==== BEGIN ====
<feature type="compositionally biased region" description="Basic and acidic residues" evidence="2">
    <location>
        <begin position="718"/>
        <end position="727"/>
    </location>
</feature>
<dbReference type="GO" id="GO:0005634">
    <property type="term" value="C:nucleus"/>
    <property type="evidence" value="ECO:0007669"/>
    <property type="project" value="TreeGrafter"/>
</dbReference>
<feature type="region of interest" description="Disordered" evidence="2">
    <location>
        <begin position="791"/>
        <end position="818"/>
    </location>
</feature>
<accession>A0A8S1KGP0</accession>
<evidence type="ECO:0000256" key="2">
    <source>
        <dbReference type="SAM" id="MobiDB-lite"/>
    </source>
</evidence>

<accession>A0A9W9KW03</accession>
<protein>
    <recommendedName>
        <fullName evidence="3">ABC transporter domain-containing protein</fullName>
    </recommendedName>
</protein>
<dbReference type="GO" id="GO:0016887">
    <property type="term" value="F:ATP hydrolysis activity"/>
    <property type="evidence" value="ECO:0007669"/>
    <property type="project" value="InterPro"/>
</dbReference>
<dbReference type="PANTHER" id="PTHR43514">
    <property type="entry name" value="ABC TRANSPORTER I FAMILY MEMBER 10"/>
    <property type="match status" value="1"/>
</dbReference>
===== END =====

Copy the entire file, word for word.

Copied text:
<feature type="compositionally biased region" description="Basic and acidic residues" evidence="2">
    <location>
        <begin position="718"/>
        <end position="727"/>
    </location>
</feature>
<dbReference type="GO" id="GO:0005634">
    <property type="term" value="C:nucleus"/>
    <property type="evidence" value="ECO:0007669"/>
    <property type="project" value="TreeGrafter"/>
</dbReference>
<feature type="region of interest" description="Disordered" evidence="2">
    <location>
        <begin position="791"/>
        <end position="818"/>
    </location>
</feature>
<accession>A0A8S1KGP0</accession>
<evidence type="ECO:0000256" key="2">
    <source>
        <dbReference type="SAM" id="MobiDB-lite"/>
    </source>
</evidence>

<accession>A0A9W9KW03</accession>
<protein>
    <recommendedName>
        <fullName evidence="3">ABC transporter domain-containing protein</fullName>
    </recommendedName>
</protein>
<dbReference type="GO" id="GO:0016887">
    <property type="term" value="F:ATP hydrolysis activity"/>
    <property type="evidence" value="ECO:0007669"/>
    <property type="project" value="InterPro"/>
</dbReference>
<dbReference type="PANTHER" id="PTHR43514">
    <property type="entry name" value="ABC TRANSPORTER I FAMILY MEMBER 10"/>
    <property type="match status" value="1"/>
</dbReference>